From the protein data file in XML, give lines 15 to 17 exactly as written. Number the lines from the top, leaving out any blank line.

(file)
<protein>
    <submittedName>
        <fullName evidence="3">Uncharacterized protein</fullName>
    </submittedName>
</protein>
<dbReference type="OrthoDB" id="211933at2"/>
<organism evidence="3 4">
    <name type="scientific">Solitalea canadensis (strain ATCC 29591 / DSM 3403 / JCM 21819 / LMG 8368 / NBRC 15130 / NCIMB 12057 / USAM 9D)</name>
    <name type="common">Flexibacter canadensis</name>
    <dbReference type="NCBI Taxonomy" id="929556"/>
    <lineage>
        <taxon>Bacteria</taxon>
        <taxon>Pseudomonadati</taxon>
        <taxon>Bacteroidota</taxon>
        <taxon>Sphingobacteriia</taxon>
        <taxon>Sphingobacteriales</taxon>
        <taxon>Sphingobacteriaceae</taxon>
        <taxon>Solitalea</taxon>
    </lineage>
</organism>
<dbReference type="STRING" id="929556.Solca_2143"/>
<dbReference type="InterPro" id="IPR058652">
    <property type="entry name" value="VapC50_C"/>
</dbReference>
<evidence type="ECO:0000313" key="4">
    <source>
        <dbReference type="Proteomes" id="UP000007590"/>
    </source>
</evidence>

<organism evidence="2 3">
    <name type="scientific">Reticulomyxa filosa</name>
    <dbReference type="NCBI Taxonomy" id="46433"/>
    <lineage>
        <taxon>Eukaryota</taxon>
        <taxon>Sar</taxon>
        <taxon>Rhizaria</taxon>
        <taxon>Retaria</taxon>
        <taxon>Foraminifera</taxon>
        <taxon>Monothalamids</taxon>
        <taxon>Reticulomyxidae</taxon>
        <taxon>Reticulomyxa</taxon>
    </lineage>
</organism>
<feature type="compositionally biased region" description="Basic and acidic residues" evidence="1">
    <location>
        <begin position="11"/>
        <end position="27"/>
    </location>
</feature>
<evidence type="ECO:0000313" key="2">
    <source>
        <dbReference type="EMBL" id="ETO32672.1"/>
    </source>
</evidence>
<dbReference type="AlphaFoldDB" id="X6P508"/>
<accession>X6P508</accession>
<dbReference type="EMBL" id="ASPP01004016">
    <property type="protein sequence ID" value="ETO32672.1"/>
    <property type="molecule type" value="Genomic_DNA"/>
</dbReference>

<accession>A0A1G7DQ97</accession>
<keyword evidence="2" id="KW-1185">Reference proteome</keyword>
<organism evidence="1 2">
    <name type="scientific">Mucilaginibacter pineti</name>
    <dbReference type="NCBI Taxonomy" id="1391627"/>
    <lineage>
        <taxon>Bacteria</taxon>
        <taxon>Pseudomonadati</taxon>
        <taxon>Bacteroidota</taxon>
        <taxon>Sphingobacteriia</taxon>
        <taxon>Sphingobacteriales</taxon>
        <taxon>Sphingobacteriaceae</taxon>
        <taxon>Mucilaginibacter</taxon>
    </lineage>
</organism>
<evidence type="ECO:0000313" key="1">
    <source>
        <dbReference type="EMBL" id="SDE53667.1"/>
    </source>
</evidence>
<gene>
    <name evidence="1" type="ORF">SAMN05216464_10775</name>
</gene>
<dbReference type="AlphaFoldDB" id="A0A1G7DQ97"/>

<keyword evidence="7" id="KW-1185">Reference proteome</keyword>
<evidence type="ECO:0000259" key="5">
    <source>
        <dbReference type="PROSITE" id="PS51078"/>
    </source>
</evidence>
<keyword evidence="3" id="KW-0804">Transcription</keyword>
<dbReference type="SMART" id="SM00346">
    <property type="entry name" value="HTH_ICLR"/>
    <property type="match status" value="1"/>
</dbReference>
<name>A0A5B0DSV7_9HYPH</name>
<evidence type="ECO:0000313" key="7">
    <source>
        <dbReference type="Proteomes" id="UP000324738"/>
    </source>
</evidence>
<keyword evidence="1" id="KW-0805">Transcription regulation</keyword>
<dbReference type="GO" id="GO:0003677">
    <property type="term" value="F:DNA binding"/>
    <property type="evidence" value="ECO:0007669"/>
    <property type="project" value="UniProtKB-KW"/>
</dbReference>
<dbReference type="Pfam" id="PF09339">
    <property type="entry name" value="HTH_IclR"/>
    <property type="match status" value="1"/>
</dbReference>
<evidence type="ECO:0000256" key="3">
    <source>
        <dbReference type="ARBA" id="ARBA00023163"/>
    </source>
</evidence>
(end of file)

        <taxon>Sphingobacteriia</taxon>
        <taxon>Sphingobacteriales</taxon>
        <taxon>Sphingobacteriaceae</taxon>